5 Questions You Need To Answer Before You Retire

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[148] – Are you ready to retire? Make sure you’ve answered these questions.

In this episode, Jeremy Keil discusses 5 important questions you need to think about and answer before you retire. He emphasizes the need to think about personal desires and goals when deciding when to retire rather than external factors like pensions or social security. He also goes over the 4 stages of retirement from Dr. Riley Moynes’ TEDx talk and the importance of finding purpose and passion in retirement and touches on topics such as health insurance options, life expectancy, and tax management in retirement.

Jeremy discusses:

  • Determining when you want to retire
  • Planning for what you will do in retirement
  • How to get health insurance in retirement
  • Planning for your longevity
  • How to lower your taxes in retirement
  • And more

5 Questions You Need To Answer Before You Retire

When Do I Want To Retire?

Have you ever wondered when the perfect time to retire is? 

We dedicated a full episode to this question, When Should I Retire? With Steve Lopez. The first thing you should ask yourself is: when do you actually want to retire?

It’s not just about crunching numbers and finances; it’s about envisioning the life you want to lead once you bid farewell to the working world. Picture your dream retirement filled with hobbies, adventures, and cherished moments.

Of course, external factors like changes in your company contract or healthcare options may come into play. But remember, the decision to retire should be driven by your personal desires and financial readiness.

It’s all about retiring on your terms. You really ought to retire when you want to and can afford to, but take your pension and Social Security when it actually gives you the most money. That’s the best way to go.

So think of when you want to retire as the first question you should ask yourself when you plan for your retirement.

What Will I Do In Retirement?

As you approach retirement, the second question that comes to mind is “What will I do in retirement?”

Many people want to retire simply to escape the daily grind. When asked when they want to retire, the common response is “yesterday.” But adapting to a lack of structure and having free time is a struggle we see often, so let’s take a step back and really think about what life will look like in retirement.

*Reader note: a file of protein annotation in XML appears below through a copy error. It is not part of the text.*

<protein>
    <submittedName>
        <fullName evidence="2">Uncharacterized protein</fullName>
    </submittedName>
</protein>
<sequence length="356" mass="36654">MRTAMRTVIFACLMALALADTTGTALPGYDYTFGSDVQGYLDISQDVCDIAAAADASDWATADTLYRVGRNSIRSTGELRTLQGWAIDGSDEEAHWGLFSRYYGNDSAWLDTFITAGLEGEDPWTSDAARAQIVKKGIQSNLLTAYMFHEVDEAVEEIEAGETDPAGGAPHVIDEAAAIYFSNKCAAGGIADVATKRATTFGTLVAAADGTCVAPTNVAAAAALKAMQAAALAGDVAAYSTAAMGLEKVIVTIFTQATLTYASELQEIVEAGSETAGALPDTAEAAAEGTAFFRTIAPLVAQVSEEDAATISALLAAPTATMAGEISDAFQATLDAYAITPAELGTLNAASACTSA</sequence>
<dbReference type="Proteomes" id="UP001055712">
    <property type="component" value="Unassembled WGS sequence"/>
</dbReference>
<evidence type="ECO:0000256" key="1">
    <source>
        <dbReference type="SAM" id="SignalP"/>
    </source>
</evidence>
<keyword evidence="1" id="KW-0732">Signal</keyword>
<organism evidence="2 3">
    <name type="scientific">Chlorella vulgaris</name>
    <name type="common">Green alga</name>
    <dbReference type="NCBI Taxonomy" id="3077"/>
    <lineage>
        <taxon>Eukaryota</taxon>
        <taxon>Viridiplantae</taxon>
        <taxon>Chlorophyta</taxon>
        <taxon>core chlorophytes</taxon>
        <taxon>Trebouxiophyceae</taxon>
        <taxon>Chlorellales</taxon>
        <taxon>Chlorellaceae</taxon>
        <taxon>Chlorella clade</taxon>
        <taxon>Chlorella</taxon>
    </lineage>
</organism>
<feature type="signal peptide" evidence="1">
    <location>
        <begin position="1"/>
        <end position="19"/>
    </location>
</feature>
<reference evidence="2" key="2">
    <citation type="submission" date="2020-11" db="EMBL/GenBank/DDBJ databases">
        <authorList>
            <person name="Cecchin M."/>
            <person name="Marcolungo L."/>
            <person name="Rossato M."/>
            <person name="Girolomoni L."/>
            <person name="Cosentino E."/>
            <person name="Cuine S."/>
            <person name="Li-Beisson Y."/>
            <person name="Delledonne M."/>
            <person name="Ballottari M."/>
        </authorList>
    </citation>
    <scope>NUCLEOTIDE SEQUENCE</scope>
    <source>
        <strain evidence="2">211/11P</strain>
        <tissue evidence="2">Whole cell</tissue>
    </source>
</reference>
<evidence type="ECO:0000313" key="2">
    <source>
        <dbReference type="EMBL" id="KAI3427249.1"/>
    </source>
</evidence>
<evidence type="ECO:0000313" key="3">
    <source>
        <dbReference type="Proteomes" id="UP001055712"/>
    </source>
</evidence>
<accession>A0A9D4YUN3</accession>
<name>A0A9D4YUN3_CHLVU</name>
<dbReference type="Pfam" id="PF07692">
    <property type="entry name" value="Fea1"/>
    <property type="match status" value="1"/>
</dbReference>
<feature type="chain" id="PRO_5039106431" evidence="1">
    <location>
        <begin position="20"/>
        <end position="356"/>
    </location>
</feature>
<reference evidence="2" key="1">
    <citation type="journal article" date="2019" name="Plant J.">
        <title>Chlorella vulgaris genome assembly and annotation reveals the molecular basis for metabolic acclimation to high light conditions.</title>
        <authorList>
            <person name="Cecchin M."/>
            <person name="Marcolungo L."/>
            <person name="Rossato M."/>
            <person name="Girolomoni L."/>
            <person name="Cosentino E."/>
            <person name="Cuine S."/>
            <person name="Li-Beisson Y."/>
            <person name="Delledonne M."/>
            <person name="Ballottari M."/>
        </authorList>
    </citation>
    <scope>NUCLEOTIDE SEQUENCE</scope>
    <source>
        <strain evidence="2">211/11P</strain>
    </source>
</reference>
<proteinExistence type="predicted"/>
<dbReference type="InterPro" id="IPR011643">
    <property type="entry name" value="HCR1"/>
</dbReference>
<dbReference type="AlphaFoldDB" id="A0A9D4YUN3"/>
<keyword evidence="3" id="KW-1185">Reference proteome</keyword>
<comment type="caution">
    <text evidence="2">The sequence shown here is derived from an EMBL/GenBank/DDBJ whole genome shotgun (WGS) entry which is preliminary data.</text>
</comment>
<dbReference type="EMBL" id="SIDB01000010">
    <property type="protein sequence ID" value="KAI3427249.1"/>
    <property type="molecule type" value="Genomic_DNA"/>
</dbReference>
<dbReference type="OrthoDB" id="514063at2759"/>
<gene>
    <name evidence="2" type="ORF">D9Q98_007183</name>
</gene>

Dr. Riley Moynes’ TEDx talk outlines the 4 stages of retirement. Being aware of them might help you look through and plan for what you will do in retirement.

Stage 1 is the vacation phase. This is what most 55-year-olds think about retirement. It’s where you wake up when you want, do what you want, and don’t really have a routine. It’s perfect, you love it, you’re on vacation. But it only lasts anywhere from 6 months to 1 year.

Stage 2 is when you feel lost. It’s when you realize you’ve lost your routine. Unfortunately, this second phase is where you experience a lot of depression, fear, and anxiety because everything that you thought retirement would be, maybe it’s no longer that.

Hopefully, you can get through stage 2 as quickly as possible and move into stage 3 which is known as the trial and error phase. It’s when you’re just trying to figure out what to do next. This might be an encouragement to go ahead and take those dream vacations in the first stage and maybe have that plan ahead of time for what you’ll do in retirement and what you want to try out, like volunteering or trying a new sport.

Lastly, we have stage 4 and that’s the happiest part of retirement. It’s the reinvent and repurpose phase. In this stage, people have found their purpose outside of work, and that almost always involves helping others in some way. Maybe you’ll be more involved with the church, your school, or your family, but what matters is it’s your choice and your passion.

Thinking through this ahead of time can help you quickly get to stage 4 in retirement, and experience the happy and settled phase of your retired life.